One of the groups of people in Vietnam is the Dao ethnic minority, who mostly live in the mountainous northern provinces of Tuyen Quang, Cao Bang, Ha Giang, and Lang Son. The Red Dao, a subgroup of the Dao people, are well-known for their vibrant traditional outfits that make a lasting impression on visitors.

Tuyen Quang is home to nearly 91,000 Dao people from nine different subgroups, with the Red Dao people living mostly in the districts of Na Hang and Lam Binh.

For the Red Dao people, the way they dress is more than just an expression of their cultural identity; it symbolizes their ethnic identity and sets them apart from others. The traditional clothing of the Red Dao is characterized by its vibrant red hue, which is believed to bring luck, happiness, prosperity, and positive energy to all who wear it. The bright color is a reminder of their connection to their culture and heritage, and a visible representation of their unique identity.

The traditional Red Dao art of costume decoration in Tuyen Quang’s districts of Na Hang, Lam Binh, Chiem Hoa, Ham Yen, and Son Duong was recognized by the Ministry of Culture, Sports, and Tourism as a national intangible heritage last year.

This traditional art has a long history that dates back centuries. In the remote villages of the Red Dao people, women still use their skills to craft traditional clothing for themselves and their family members. Every item they create is imbued with a sense of pride, as it is not only aesthetically pleasing but also steeped in culture and tradition.

It is said that the traditional costume of the Red Dao is the most renowned of all in Vietnam, boasting a distinctive outfit that includes a tunic, trousers, headscarf, cloth belt, and jewellery.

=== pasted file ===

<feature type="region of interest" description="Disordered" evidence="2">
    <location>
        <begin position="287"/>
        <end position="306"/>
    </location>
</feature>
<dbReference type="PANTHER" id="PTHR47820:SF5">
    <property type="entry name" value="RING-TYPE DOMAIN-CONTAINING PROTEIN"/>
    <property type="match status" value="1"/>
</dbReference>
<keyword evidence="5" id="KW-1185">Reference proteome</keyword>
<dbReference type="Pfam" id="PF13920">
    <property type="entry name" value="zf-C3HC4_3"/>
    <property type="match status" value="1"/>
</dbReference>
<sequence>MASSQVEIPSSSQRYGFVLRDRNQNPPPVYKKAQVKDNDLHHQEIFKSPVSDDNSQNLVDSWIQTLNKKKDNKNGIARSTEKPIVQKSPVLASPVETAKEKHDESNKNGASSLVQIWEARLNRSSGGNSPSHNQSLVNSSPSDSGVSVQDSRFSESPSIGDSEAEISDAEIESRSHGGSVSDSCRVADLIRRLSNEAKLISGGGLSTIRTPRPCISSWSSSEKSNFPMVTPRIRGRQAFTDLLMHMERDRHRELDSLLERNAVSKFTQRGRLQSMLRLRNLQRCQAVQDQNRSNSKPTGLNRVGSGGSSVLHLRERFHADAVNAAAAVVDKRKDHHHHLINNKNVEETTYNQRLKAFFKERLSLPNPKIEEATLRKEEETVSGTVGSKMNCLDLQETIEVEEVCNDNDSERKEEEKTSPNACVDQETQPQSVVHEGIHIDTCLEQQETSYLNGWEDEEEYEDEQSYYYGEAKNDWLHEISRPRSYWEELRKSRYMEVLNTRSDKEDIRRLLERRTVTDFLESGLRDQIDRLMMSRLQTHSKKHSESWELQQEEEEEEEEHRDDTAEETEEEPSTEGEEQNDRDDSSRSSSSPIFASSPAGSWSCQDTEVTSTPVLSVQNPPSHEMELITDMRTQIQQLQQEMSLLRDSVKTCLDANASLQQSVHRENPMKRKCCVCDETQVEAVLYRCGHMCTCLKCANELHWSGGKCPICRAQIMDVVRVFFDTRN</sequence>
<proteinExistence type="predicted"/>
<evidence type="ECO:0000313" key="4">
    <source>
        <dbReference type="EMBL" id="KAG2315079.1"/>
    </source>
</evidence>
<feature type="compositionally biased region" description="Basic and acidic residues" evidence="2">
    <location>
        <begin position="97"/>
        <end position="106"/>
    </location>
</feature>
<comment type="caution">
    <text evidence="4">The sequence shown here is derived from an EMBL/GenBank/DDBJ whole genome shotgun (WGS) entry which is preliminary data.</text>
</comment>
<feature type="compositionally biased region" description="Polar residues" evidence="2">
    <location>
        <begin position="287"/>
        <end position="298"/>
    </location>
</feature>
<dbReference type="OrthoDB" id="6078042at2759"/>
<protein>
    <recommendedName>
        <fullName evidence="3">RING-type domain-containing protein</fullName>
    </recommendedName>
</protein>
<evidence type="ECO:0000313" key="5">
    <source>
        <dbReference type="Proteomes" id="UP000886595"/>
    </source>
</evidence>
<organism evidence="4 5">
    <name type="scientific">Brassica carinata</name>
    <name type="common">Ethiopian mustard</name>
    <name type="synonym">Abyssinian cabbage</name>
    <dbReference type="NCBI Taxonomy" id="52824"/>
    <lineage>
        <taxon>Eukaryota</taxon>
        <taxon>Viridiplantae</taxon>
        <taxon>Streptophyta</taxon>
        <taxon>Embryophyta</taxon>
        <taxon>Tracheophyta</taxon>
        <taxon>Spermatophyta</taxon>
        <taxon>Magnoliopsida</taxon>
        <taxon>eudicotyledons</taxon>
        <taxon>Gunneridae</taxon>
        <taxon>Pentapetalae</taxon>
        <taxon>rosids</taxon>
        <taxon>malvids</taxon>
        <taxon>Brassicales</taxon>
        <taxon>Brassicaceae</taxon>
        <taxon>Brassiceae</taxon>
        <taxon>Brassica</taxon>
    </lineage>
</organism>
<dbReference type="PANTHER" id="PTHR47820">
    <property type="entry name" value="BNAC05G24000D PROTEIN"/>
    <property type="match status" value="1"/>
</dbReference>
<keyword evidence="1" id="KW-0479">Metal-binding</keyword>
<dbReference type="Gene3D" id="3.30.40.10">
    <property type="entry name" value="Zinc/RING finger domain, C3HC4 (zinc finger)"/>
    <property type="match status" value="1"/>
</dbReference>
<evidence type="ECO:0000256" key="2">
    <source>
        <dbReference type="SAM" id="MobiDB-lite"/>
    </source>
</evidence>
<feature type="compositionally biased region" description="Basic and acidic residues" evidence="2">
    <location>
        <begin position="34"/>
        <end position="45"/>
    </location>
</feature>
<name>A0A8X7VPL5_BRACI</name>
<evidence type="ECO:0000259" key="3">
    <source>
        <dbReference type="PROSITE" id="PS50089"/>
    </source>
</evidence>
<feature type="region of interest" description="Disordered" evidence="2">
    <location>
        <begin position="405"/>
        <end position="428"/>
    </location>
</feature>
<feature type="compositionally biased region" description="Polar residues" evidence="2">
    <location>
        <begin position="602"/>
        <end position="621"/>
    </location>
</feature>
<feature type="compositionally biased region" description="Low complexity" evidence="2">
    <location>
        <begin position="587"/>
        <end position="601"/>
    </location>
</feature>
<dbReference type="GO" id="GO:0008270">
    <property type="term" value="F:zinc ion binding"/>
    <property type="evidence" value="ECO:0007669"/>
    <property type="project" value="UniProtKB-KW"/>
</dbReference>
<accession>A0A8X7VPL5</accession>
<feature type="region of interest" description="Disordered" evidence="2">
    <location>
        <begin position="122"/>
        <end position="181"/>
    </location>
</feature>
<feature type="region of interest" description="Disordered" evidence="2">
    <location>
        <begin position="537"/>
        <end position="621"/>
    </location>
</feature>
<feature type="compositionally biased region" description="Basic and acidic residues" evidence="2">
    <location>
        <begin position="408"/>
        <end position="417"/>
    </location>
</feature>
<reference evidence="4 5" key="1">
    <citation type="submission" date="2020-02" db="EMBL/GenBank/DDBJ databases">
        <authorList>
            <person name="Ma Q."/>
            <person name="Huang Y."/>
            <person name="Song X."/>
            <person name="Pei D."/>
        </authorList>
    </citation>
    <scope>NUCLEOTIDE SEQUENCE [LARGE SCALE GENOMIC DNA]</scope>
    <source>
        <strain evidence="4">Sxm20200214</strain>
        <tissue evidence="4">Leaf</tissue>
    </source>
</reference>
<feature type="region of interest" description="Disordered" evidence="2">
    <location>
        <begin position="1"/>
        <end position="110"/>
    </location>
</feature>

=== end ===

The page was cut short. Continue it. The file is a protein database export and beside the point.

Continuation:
There are five colors—red, blue, white, yellow, and black—that are essential for creating a traditional Red Dao costume, with red being the most prominent.

With women’s clothing, the most important piece is the classic long indigo or black tunic. This blouse, divided into four parts, reaches down to mid-thigh, and is accompanied by an ornate belt with brightly-colored tassels. The tunic’s front and cuffs feature intricate brocade patterns, composed of colored trees, flowers, mountains and animals. The trousers are usually plain black and tailored with geometric patterns, such as squares, rectangles, pine trees and rhombuses adorning the lower parts.

It is decorated with vibrant patterns and embroidery. The Red Dao people believe that these patterns and motifs bring them good luck and protection. The headscarf is usually made of cotton, silk, velvet, or a combination of these fabrics. Some people wear them with a conical hat, which is decorated with coins, beads, and shells.

The most eye-catching feature of the Red Dao people must be their colorful headscarf, which sets them apart from other ethnic minorities. The headscarf is thicker and larger than most others, and is decorated with vibrant patterns and embroidery. The Red Dao believe these patterns and motifs bring them good luck and protection. The headscarf is usually made from fabrics such as cotton, silk, velvet, or a combination of the three. To complete the look, some people wear a conical hat adorned with coins, beads, and shells.

All the intricate patterns of the traditional Red Dao costume are hand-sewn by Red Dao women, taking an incredible amount of time and effort. On average, it requires at least one year to complete a costume, with some taking up to two years. Yet, despite being highly individualised, each decorative pattern conveys a strong cultural message.

The Red Dao girls are taught from a young age how to embroider and sew, as these skills are essential for them to attract a future husband and demonstrate their worth to their families-in-law. From the age of nine or ten, these Red Dao girls are taught the art of embroidery and sewing, which they will use to gain the admiration of their prospective spouses and prove their value as a wife to their extended family.

Men’s traditional outfits are typically less complex, often consisting of only a headscarf, a short tunic, and trousers.

This is a sign of respect and is thought to have originated in the ninth century.

Red Dao costumes vary significantly by region. For example, the way in which Red Dao people wear tunics, headscarves, belts, and other accessories can vary greatly. In some areas, Red Dao people wear a string of nine or 11 large red cotton balls around their neck. This is a sign of respect and is believed to have originated as far back as the ninth century.

They often dress in their most vibrant and colorful outfits during traditional festivals, for weddings, or when welcoming special guests to their home.